Money

David Bach: You need more 'emergency money' than you think—here's how much

Money experts generally encourage you to set aside three to six months' worth of living expenses in an emergency fund, and many Americans struggle to do even that: The median American household has only $11,700 across all of its savings and retirement accounts. Still, bestselling author of "Smart Women Finish Rich" and co-founder of AE Wealth Management David Bach says that's not enough.

He wants you to fill an emergency account with enough to cover a year's worth of living expenses.

"Here's the thing with emergency money: More is always better," Bach tells CNBC Make It. "You hear all the time experts say, you should have three months of expenses set side. Well, it depends. In the recession, when people lost their jobs, three months of expenses set aside wasn't enough."

Suze Orman agrees that a few months' worth of expenses isn't enough to feel secure. "You should have at least eight months," says the financial expert. "Not six months, not three months. I'd like to see you have eight months to one year."

Life, after all, doesn't usually go as planned. There could be another recession, you could lose your job, have a medical emergency or have to deal with a car breaking down.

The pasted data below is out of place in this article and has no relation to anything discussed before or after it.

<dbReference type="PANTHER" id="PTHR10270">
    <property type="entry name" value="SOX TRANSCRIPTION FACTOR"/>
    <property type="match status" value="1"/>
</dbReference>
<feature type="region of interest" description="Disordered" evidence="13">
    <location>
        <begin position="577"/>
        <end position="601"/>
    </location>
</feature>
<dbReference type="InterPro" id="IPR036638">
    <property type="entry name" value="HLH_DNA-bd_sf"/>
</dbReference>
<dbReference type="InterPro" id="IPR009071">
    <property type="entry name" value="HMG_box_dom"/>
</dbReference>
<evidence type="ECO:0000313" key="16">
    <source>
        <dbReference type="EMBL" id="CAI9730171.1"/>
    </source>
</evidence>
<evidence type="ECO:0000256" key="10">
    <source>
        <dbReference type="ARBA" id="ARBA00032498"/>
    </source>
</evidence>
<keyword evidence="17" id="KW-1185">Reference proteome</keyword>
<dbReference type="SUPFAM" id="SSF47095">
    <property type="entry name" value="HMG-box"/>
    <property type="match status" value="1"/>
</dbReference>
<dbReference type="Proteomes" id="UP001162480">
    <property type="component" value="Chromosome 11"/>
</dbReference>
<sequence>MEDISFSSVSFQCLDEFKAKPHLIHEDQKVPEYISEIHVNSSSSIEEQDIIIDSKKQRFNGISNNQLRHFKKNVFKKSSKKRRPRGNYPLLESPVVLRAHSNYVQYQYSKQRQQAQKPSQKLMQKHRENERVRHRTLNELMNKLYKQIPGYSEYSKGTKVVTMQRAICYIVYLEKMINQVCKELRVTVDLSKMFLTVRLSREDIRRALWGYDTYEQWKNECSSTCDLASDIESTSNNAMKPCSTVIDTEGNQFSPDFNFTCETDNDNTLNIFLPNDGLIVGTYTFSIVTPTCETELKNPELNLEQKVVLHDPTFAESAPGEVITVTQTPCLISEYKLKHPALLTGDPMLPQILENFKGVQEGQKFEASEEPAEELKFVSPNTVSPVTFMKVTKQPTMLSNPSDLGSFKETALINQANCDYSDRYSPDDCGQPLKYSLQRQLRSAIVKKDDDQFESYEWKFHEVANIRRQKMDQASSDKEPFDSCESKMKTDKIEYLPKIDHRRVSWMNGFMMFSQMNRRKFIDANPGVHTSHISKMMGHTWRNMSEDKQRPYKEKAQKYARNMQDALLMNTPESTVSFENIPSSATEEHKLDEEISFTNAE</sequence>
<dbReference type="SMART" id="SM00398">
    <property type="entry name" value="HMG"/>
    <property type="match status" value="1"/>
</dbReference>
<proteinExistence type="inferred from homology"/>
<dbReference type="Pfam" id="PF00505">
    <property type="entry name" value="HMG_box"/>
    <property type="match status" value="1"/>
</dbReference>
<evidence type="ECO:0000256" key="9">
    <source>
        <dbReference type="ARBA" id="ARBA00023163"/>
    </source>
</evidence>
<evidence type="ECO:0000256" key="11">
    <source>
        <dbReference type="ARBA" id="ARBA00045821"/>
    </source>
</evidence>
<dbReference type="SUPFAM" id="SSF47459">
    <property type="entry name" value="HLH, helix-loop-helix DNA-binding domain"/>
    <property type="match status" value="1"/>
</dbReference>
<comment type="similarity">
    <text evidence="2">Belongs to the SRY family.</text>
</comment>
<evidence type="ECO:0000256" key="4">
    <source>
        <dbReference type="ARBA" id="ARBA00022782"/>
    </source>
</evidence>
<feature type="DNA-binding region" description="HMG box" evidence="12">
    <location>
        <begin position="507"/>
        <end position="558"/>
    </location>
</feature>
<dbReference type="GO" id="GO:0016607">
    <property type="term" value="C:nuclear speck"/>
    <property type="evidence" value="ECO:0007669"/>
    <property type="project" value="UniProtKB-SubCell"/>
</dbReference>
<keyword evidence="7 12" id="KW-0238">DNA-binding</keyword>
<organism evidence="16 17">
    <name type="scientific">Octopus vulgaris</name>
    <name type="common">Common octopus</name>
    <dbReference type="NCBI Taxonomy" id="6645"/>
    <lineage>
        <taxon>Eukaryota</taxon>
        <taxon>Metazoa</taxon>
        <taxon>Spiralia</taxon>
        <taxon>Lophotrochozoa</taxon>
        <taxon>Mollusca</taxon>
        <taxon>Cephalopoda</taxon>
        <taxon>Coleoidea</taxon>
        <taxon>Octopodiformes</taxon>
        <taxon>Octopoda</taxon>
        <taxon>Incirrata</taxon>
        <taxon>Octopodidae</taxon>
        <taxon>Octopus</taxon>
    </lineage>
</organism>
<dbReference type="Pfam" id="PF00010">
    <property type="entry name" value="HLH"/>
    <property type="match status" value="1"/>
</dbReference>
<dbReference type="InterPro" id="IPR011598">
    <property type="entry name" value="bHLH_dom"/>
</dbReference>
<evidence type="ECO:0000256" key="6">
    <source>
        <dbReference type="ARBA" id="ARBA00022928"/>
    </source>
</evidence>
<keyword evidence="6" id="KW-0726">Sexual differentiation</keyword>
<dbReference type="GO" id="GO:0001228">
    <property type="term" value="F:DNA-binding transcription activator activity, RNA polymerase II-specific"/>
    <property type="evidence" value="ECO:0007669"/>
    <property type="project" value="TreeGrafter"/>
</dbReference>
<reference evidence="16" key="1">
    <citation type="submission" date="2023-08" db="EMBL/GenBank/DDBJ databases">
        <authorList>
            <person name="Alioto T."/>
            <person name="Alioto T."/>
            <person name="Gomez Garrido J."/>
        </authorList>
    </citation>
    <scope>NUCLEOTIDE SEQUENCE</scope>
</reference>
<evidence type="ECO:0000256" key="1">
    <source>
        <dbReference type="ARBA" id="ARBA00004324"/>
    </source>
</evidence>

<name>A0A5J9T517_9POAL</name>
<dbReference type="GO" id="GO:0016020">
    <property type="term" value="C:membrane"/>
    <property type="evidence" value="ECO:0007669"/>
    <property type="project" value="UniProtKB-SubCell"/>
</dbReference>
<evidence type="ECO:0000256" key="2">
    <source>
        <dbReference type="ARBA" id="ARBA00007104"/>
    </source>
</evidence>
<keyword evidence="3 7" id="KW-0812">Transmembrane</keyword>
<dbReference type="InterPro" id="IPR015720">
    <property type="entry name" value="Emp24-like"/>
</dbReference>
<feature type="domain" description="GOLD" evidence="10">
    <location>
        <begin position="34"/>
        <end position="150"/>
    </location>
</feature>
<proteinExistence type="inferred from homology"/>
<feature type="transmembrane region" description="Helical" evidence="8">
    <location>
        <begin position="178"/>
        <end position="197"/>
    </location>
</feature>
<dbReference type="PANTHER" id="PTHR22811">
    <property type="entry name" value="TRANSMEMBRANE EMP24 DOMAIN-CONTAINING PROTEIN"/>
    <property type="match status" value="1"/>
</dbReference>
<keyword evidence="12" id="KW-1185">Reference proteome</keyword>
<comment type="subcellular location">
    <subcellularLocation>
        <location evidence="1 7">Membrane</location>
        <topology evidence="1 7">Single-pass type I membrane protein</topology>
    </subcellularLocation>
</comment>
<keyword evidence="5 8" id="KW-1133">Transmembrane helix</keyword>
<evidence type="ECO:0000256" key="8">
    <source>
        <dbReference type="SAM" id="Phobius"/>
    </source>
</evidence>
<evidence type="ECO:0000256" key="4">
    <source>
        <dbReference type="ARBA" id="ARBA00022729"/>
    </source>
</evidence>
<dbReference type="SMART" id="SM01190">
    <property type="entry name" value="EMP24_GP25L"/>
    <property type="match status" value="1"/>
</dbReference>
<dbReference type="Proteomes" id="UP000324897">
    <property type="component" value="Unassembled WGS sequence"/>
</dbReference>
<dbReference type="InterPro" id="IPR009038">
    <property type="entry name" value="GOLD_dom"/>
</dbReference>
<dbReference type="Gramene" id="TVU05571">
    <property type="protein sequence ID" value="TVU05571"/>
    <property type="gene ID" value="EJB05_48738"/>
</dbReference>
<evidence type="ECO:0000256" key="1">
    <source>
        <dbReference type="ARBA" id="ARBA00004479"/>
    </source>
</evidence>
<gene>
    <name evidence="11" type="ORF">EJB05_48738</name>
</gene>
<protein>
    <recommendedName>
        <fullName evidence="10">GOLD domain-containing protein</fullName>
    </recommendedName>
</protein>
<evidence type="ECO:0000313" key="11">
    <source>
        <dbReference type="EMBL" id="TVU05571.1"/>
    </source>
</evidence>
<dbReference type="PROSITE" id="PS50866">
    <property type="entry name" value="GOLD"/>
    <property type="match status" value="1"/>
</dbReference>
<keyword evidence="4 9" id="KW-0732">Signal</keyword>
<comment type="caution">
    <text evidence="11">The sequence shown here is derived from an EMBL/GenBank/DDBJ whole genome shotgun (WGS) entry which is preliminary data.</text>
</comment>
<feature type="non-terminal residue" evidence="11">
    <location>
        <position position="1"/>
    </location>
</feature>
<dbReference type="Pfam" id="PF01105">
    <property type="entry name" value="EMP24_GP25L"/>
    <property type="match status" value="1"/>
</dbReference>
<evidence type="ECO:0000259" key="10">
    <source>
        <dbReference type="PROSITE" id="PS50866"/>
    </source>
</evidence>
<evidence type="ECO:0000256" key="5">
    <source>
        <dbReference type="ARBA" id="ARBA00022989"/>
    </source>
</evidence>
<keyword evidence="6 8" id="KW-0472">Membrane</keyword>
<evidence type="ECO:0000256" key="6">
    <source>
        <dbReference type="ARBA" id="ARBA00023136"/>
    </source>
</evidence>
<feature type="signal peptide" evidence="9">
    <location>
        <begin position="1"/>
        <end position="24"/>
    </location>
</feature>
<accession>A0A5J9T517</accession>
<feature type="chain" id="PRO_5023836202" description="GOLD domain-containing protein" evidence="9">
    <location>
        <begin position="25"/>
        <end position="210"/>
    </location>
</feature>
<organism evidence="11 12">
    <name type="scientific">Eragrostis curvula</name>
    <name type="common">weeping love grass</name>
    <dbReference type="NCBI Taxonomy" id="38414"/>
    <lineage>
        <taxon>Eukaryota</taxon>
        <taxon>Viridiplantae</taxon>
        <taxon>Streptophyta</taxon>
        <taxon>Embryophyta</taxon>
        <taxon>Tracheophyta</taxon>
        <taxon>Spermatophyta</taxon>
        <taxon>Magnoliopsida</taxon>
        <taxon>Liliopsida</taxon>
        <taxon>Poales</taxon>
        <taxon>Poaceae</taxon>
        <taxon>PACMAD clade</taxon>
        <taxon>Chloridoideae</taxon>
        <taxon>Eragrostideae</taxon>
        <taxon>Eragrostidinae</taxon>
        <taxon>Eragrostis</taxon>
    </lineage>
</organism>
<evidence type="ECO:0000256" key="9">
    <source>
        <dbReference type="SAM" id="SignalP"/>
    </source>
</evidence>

That's why "I'm a big encourager of having a year's worth of expenses set aside," says Bach, who personally keep two years' worth set aside in a money market account "because I'm conservative."

David Bach, bestselling author and co-founder of AE Wealth Management 
Source: CNBC Make It
David Bach, bestselling author and co-founder of AE Wealth Management 

You don't have to save that much right away, Bach adds: "I know that's a large number." But if you start consistently saving a small percentage of your paycheck, you can build a substantial safety net over time.

"The best way to fund your emergency account is always the best way to save money for anything, and that's to save money automatically," he says. "When your paycheck gets deposited, move money automatically from your checking account into a separate money market account or a separate savings account that you won't touch. … You literally want to almost forget it's there."

That way, you'll be less inclined to dip into your savings for a night out, a vacation or a new iPhone.

In short, when it comes to your emergency fund, "more is better," says Bach. "At least get three months, then get to six, then go to nine. A year is fantastic."

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